Cultivating Parent Support

It is essential that parents (throughout this page, “parents” refers to all caregivers in a young person’s life) understand the importance of opportunities that empower their adolescent children. Parents often serve as the primary source of information for their children on a variety of topics, including health.1 When parents and other adults, such as grandparents, aunts, uncles, and mentors, are supportive of a young person getting involved in their school and community, it motivates them to pursue opportunities for engagement and leadership.

“Parents come out when they feel welcome… that sense of ‘I’m being respected, appreciated, and acknowledged’ as an important part of a group or activity.”

-Center for the Study of Social Policy

Barriers and Bridges to Parental Support

“Parents are really interested in the health and well-being of their children, and a network should not only involve agency staff. It should include representatives from different parent groups and organizations who come to share what they are doing, experiencing, and learning as parents.”

-Center for the Study of Social Policy

Health centers face many challenges to build parental support for youth engagement. Parents are working long hours to provide for their family. They may feel disconnected as their adolescent children grow older and seek more independence.1 Some parents feel like the issues their children face are new and different from the issues they faced as an adolescent, and are unsure how to provide guidance. They may feel their kids and teens don’t want them involved. Additionally, there may be a language barrier between parents and health center personnel.2

Despite these challenges, involving parents will improve their children’s learning and well-being.2 Demonstrating to parents how their children’s health and education might be enhanced by their engagement in school health activities has a direct impact on parents’ level of participation. Furthermore, parents tend to be more involved if they perceive that their children and health center personnel want and expect their involvement.3

Principles of Cultivating Parental Support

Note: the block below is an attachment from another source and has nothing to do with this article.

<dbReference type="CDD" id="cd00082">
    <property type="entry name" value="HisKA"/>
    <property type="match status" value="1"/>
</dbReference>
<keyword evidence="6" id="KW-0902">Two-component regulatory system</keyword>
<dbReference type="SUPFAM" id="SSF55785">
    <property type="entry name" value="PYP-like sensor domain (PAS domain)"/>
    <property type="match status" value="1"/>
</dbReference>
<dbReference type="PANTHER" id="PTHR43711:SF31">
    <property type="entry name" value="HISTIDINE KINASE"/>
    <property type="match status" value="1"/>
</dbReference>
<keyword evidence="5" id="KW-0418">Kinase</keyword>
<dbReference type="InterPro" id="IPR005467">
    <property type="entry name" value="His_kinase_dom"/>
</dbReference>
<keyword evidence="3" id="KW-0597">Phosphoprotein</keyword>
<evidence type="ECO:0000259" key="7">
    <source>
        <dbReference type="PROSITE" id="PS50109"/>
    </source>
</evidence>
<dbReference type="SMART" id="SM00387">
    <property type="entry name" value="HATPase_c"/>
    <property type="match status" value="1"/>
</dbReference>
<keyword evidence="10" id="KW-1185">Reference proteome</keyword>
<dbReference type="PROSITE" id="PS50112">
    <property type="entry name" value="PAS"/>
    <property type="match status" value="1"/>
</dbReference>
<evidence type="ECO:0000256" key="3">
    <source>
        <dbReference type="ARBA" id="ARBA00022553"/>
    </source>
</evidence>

Here are some tips on how a health center can make a positive connection with parents:

  • Get to know family members and make them feel welcomed whenever you hold a meeting with youth.
  • Use all available modes of communication: email, phone calls, texts, social media, website, and newsletters.
  • Distribute a calendar at the beginning of the year with important dates for distribution.
  • Suggest that youth lead parent outreach activities.
  • Meet parents where they are (churches, libraries, restaurants, grocery stores, social services agencies) and have events during convenient times for working parents.
  • Honor family diversity by translating materials for non-English speaking families. Have events that celebrate all cultures. Hire staff who reflect the families you serve.
  • Facilitate parent-youth communication activities that develop skills to recognize and respect differing perspectives.
  • Provide resources for parents and community members whenever possible (books, pamphlets, information about community events).
  • Distribute packets that include parent consent forms and health center information.
  • Host a parent/youth retreat.

References
  1. U.S. Department of Health and Human Services. Parent Power: Tips for Engaging Parents. Available at: http://www.hhs.gov/ash/oah/oah-initiatives/teen_pregnancy/training/tip_sheets/parental-engagement-508.pdf
  2. ACT for Youth. Involving Parents as Partners in Youth Development. Available at: http://www.actforyouth.net/resources/pm/pm_involvingparents_0804.pdf. Accessed June 2015.
  3. Centers for Disease Control and Prevention. Parent Engagement. 2015. Available at: http://www.cdc.gov/healthyyouth/protective/parent_engagement.htm. Accessed June 2015.

Next Section: Developing Youth Leadership Skills
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